The Philadelphia Eagles bared their talons and made up for years of frustration tonight, scratching and kicking to a 31-21 victory over the Dallas Cowboys that was not assured until 61 seconds remained on the clock.
At that point, Eagle running back Wilbert Montgomery, on third and three, bounced off a hole inside, swept outside and ran 37 yards to a touchdown that assured the Eagles their first victory in Texas Stadium, broke a nine-game losing streak against Dallas and most importantly, kept them very much in the NFC East race.
With Ron Jaworski throwing two touchdown passes to Harold Carmichael, with reserve John Walton pitching a TD pass to Charles Smith and with Tony Franklin kicking a 59-yard field goal, second longest in NFL history, the Eagles improved to 7-4 and broke a three-game losing streak.
They now are tied with the Redskins for second place in the division, with Dallas a game ahead at 8-3. Washington plays the Cowboys Sunday at RFK Stadium, and Redskin scout Kirk Mee, watching in the press box clearly was delighted.
"Now for Dallas, the pressure is back on," he said. "They've got to play Philly again. They've got to play us twice, and they've still got Houston. I'm sure they'll also be ready to play us this week. But we'll be ready too."
The Eagles had help winning their first game in Dallas since 1965: three Cowboys turnovers and Philadelphia fumble that was not called early in the fourth quarter.
At that point, the Eagles had a comfortable 24-7 lead with third and 15 at their 20. Harvey Martin came roaring in on Jaworski and sacked him. As Jaworski headed for the turf, the ball popped loose and Cowboy tackle Bruce Thornton recovered.
Thornton stumbled into the end zone and began celebrating. Replays seemed to indicate he had every right to, but officials ruled Jaworski had been in the grasp of Martin and the Eagles kept possession.
Referee Gene Barsh said after the game "the quarterback was in the grasp of the first player (Martin). At that point, under the rule, the play is dead. You blow the whistle to protect the quarterback. I did not see the ball come loose until the second player (Thornton) hit him."
Cowboy Coach Tom Landry said he didn't see the play and said officials never explained their call. "I don't know how they ruled." he said, and shrugged.
Landry also said he declined on illegal motion call against the Eagles before Franklin's stunning second-quarter field goal because "we didn't believe he could make it from that far out. But he made it.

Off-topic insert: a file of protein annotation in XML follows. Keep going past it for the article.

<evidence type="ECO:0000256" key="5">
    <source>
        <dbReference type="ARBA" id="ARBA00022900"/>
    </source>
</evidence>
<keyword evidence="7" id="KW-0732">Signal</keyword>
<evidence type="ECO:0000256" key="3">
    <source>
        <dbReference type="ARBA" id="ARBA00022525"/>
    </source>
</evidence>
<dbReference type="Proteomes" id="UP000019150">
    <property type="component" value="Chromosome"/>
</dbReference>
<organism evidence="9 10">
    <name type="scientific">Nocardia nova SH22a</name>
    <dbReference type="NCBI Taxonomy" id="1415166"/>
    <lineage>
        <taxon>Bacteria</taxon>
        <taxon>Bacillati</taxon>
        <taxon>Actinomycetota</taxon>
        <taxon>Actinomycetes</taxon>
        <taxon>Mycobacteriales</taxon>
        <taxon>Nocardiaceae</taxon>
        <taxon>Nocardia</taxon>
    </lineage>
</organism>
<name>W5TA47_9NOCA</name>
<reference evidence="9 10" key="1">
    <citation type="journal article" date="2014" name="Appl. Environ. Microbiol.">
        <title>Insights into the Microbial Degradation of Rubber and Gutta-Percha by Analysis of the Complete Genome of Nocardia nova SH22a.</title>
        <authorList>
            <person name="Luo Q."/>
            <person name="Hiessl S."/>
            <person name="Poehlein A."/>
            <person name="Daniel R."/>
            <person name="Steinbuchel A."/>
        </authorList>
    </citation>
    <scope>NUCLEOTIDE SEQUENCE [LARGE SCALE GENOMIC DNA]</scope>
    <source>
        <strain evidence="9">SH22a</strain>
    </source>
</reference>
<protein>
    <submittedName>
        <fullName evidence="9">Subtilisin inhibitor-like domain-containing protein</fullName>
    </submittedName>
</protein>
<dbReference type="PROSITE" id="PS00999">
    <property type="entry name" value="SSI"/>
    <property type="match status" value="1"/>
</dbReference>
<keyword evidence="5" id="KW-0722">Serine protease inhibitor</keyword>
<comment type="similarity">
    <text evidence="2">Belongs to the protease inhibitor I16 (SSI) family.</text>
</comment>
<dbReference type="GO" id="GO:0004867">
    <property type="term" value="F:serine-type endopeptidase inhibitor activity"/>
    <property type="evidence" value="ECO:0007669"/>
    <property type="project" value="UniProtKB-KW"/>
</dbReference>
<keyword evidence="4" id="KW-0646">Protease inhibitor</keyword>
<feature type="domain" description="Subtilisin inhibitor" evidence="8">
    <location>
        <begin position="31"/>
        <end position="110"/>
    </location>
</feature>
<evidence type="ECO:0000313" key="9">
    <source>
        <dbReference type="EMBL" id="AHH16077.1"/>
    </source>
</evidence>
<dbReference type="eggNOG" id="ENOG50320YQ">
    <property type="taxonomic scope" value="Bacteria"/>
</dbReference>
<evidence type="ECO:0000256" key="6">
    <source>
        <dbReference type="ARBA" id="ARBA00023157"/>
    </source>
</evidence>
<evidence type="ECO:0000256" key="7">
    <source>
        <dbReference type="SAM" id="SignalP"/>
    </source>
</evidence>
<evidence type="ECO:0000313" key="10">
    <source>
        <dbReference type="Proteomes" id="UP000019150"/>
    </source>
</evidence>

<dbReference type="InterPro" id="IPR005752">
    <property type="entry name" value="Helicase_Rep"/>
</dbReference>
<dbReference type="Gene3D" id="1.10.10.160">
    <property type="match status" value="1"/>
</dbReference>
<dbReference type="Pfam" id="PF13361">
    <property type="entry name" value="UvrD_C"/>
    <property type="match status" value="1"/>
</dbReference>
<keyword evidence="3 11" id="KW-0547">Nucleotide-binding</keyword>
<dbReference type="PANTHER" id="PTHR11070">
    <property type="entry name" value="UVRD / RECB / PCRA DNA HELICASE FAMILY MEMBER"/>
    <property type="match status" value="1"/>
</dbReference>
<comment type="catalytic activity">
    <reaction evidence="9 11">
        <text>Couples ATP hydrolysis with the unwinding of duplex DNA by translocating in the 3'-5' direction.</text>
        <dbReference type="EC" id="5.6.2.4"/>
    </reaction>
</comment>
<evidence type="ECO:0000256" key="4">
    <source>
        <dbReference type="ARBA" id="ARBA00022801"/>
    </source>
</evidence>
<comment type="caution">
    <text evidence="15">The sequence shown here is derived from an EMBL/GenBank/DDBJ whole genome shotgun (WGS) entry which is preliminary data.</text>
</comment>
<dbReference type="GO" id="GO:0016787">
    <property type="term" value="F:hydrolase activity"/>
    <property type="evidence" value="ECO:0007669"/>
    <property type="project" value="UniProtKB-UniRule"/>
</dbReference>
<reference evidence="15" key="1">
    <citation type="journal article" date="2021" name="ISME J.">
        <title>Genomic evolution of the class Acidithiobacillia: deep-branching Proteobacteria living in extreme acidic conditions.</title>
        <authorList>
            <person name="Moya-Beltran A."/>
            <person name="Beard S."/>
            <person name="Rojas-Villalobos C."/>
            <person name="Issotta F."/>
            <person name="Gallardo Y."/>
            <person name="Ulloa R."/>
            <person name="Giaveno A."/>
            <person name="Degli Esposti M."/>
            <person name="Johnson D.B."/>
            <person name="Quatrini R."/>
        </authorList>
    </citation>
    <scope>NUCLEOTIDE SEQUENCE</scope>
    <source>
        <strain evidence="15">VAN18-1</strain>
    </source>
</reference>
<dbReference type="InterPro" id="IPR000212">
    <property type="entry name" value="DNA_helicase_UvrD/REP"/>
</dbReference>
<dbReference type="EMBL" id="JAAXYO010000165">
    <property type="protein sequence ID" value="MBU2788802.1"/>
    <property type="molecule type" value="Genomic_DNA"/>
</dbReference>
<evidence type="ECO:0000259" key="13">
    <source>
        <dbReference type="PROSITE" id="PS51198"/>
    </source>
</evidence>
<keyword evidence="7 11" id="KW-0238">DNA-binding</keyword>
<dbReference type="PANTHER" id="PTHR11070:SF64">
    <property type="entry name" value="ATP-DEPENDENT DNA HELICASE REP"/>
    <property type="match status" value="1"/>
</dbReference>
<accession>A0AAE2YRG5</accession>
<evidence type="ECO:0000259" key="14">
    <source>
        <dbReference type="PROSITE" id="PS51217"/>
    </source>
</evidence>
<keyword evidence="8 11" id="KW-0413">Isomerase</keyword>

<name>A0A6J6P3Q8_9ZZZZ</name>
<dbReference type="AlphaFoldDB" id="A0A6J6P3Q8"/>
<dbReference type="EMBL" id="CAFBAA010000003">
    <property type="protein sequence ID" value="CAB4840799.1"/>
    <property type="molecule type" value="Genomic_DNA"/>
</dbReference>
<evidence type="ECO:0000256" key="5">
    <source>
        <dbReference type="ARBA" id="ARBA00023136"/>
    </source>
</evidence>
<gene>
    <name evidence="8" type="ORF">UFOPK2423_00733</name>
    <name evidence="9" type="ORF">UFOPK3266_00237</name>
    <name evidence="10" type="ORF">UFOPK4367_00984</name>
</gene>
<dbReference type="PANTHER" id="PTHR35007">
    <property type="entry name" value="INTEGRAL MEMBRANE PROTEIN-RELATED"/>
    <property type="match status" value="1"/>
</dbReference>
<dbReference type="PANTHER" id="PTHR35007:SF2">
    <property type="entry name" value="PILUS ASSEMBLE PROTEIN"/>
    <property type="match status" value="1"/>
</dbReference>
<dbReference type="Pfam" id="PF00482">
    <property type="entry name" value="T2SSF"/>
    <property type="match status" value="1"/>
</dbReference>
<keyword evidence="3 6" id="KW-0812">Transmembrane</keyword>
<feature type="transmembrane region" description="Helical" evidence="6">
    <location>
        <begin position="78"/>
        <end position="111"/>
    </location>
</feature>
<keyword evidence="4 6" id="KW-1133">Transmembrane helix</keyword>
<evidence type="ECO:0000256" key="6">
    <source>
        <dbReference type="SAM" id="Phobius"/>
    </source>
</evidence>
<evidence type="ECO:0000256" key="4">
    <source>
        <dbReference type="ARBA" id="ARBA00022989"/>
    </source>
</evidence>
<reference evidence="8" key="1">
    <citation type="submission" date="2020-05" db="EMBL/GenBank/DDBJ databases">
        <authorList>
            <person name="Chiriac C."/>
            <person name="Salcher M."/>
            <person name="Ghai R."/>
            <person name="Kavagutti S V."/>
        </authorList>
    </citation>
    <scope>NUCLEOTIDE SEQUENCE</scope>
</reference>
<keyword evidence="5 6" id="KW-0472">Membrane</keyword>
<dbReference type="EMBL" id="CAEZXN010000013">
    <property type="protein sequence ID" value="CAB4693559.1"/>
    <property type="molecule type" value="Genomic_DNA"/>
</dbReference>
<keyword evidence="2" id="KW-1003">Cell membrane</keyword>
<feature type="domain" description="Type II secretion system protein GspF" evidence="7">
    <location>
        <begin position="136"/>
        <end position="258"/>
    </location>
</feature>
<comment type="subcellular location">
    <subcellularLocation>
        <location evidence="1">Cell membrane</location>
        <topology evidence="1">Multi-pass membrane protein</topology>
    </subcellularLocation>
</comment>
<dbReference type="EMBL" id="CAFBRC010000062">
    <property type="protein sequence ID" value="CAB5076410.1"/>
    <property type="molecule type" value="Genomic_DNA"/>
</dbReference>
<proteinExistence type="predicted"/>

"It just took something out of us."
That kick climaxed a wild final two minutes of the first half when the Eagles used a recovered fumble and Franklin's bare foot to score 10 points in the last 63-seconds. That gave them a 17-7 lead they never relinquished.
The Ealges stretched that advantage to 24-7 when Jaworski fired high to the 6-foot-8 Carmichael in the right corner of the end zone, the ball going over 5-10 Aaron Kyle for a 13-yard touchdown midway in the third quarter.
That score seemingly spelled the end for the Cowboys, who had struck for a touchdown on their third play from scrimmage -- a 48-yard pass from stauhbach to Tony Hill -- but self-destructed for more than three periods thereafter.
The Staubach-to-Hill connection, which worked seven times for 213 yards, got the cowboys back into the game on a 75-yard pass-run that slimmed the Eagles' advantage to 24-14 with 5:56 remaining, in the game, enough time for a comeback for these Cardiac Cowboys.
It almost happened.
Dallas got the ball back with 2:48 to play and drove 72 yards in nine plays before Staubach found Billy Joe DuPree open in the end zone for a five-yard scoring pass with 1:19 left, cutting the lead to 24-21.
Everyone watching knew the Cowboys would try an onside kick, and they did not disappoint. However, they also did not recover. The kick travelled only nine yards and was smothered by the Eagles' Herman Edwards at the Dallas 44.
From there, Jaworski simply handed the ball off to Montgomery, who gained 127 yards in 25 carries. The last 37, though were the most important as he got to the outside and galloped to a touchdown with 1:01 left. That meant Doonsday for Dallas.
For the Eagles, through, it was staying alive time, and Coach Dick Vermeil, who was presented a game ball, was properly giddy.
"This is the most meaningful thing that ever happened to me," he said.
"We've been through some tough times the last few weeks but now I think you will see us getting better and better. I think realistically we are going for a wild-card spot (in the playoffs). We have five games left, and every one of them will be a dogfight."